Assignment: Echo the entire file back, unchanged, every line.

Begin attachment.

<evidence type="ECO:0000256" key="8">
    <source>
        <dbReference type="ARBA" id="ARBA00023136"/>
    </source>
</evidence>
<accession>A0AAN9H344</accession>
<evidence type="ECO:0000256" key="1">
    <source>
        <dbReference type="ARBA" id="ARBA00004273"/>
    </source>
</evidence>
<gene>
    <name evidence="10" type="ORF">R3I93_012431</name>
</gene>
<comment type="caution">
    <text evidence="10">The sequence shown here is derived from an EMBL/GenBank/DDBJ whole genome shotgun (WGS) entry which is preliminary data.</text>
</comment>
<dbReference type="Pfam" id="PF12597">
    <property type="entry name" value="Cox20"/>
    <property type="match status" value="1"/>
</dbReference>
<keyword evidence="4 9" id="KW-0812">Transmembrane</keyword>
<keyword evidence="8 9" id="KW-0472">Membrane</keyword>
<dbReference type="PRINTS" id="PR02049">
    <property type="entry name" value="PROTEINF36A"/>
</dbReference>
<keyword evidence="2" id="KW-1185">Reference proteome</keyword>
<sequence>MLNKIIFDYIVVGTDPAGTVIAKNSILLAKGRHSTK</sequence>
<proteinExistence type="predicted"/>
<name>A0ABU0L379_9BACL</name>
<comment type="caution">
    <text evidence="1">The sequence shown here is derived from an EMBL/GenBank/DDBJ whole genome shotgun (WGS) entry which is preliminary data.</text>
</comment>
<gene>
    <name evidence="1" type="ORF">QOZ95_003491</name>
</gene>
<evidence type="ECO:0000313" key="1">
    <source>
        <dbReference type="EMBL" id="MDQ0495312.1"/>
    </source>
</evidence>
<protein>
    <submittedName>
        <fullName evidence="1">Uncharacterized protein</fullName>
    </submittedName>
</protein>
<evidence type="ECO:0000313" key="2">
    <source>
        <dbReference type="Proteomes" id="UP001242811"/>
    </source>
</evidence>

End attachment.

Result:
<evidence type="ECO:0000256" key="8">
    <source>
        <dbReference type="ARBA" id="ARBA00023136"/>
    </source>
</evidence>
<accession>A0AAN9H344</accession>
<evidence type="ECO:0000256" key="1">
    <source>
        <dbReference type="ARBA" id="ARBA00004273"/>
    </source>
</evidence>
<gene>
    <name evidence="10" type="ORF">R3I93_012431</name>
</gene>
<comment type="caution">
    <text evidence="10">The sequence shown here is derived from an EMBL/GenBank/DDBJ whole genome shotgun (WGS) entry which is preliminary data.</text>
</comment>
<dbReference type="Pfam" id="PF12597">
    <property type="entry name" value="Cox20"/>
    <property type="match status" value="1"/>
</dbReference>
<keyword evidence="4 9" id="KW-0812">Transmembrane</keyword>
<keyword evidence="8 9" id="KW-0472">Membrane</keyword>
<dbReference type="PRINTS" id="PR02049">
    <property type="entry name" value="PROTEINF36A"/>
</dbReference>
<keyword evidence="2" id="KW-1185">Reference proteome</keyword>
<sequence>MLNKIIFDYIVVGTDPAGTVIAKNSILLAKGRHSTK</sequence>
<proteinExistence type="predicted"/>
<name>A0ABU0L379_9BACL</name>
<comment type="caution">
    <text evidence="1">The sequence shown here is derived from an EMBL/GenBank/DDBJ whole genome shotgun (WGS) entry which is preliminary data.</text>
</comment>
<gene>
    <name evidence="1" type="ORF">QOZ95_003491</name>
</gene>
<evidence type="ECO:0000313" key="1">
    <source>
        <dbReference type="EMBL" id="MDQ0495312.1"/>
    </source>
</evidence>
<protein>
    <submittedName>
        <fullName evidence="1">Uncharacterized protein</fullName>
    </submittedName>
</protein>
<evidence type="ECO:0000313" key="2">
    <source>
        <dbReference type="Proteomes" id="UP001242811"/>
    </source>
</evidence>